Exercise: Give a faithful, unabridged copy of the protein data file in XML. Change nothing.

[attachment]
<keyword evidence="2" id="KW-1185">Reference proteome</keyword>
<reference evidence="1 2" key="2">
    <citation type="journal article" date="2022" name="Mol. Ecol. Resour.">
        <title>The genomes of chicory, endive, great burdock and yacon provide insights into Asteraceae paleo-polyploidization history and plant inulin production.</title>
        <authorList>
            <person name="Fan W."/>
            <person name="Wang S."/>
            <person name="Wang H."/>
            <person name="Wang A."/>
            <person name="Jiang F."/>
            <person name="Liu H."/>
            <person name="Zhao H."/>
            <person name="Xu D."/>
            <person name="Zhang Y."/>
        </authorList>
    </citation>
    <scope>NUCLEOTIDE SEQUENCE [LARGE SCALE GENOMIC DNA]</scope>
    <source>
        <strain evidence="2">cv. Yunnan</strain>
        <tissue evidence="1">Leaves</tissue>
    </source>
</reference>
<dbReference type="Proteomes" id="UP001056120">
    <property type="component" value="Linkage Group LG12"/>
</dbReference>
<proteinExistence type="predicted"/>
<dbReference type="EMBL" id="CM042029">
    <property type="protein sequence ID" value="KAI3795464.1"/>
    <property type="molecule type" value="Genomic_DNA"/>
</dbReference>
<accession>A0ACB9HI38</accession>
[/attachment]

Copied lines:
<keyword evidence="2" id="KW-1185">Reference proteome</keyword>
<reference evidence="1 2" key="2">
    <citation type="journal article" date="2022" name="Mol. Ecol. Resour.">
        <title>The genomes of chicory, endive, great burdock and yacon provide insights into Asteraceae paleo-polyploidization history and plant inulin production.</title>
        <authorList>
            <person name="Fan W."/>
            <person name="Wang S."/>
            <person name="Wang H."/>
            <person name="Wang A."/>
            <person name="Jiang F."/>
            <person name="Liu H."/>
            <person name="Zhao H."/>
            <person name="Xu D."/>
            <person name="Zhang Y."/>
        </authorList>
    </citation>
    <scope>NUCLEOTIDE SEQUENCE [LARGE SCALE GENOMIC DNA]</scope>
    <source>
        <strain evidence="2">cv. Yunnan</strain>
        <tissue evidence="1">Leaves</tissue>
    </source>
</reference>
<dbReference type="Proteomes" id="UP001056120">
    <property type="component" value="Linkage Group LG12"/>
</dbReference>
<proteinExistence type="predicted"/>
<dbReference type="EMBL" id="CM042029">
    <property type="protein sequence ID" value="KAI3795464.1"/>
    <property type="molecule type" value="Genomic_DNA"/>
</dbReference>
<accession>A0ACB9HI38</accession>